The French Revolution: Maximillian Robespierre

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The French Revolution from 1789 to 1799 was a period in European history in which the monarchy was overthrown and restriction was forced upon the Roman Catholic Church. There are many causes to the French Revolution, including the monarchy’s extreme debt problems, high taxes, reduced harvests, and much more. The Revolution was shaped by very distinct ideas, many of them were drawn heavily on the philosophies of the Enlightenment and the writings of the philosophes. The French Revolution greatly advanced the Enlightenment ideals of humanity through various events such as the rebellions against the French monarchy and the act of trying to separate power within the government. Although Maximillian Robespierre’s actions as a dictator did betray …show more content…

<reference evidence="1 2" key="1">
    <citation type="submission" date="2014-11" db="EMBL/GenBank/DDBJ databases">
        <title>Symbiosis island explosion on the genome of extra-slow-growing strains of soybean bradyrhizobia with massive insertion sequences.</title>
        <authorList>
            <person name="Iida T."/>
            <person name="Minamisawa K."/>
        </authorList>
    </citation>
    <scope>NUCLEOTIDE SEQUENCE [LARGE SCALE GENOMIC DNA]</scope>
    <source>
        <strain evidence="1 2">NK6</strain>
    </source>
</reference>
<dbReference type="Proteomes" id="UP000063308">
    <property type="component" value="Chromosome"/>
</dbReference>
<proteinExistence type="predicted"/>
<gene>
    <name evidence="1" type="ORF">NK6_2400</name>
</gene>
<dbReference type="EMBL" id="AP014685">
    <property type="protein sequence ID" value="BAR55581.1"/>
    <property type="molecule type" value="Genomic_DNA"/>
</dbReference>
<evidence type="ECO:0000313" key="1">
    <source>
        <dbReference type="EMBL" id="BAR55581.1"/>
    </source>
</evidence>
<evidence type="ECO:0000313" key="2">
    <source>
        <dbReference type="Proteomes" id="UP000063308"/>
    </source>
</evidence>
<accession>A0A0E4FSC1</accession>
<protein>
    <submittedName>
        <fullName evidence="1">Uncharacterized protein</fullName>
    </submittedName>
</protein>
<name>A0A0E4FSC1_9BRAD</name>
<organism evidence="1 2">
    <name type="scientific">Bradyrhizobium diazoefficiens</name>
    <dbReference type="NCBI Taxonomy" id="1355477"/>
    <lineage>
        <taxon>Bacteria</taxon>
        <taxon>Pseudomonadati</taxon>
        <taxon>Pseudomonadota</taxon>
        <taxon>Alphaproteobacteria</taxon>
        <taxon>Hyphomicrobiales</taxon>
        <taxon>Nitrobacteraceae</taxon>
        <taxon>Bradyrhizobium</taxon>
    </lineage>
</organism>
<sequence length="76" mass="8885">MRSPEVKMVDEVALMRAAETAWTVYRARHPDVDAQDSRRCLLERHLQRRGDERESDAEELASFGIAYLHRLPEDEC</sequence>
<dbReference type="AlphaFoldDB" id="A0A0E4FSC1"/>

Philosopher John Locke once stated that “in political philosophy, the right of revolution is the right or duty of the people of a nation to overthrow a government that acts against their common interests.” If the government does not protect the rights of the people, the citizens have the authority to revolt against the government to defend and take back their rights. Based on John Locke’s ideas of man’s three unalienable rights of Life, Liberty, and Property from his book “Two Treatises on Government”, the members of the Third Estate in the French social hierarchy teamed up and formed the National Assembly in order to secure their rights from the French monarchy. On July 14, 1789, a dissatisfied crowd stormed on the Bastille, a place where most political prisoners were housed in a medieval fortress in east Paris. As written in a secondary source “to many people in France, it was considered as a symbol of the much hated Louis’ regime.” Angered by the King and Queen’s corrupted actions and lack of consideration for the state’s finances, the “angry, unemployed, and hungry” revolutionists finally took action and

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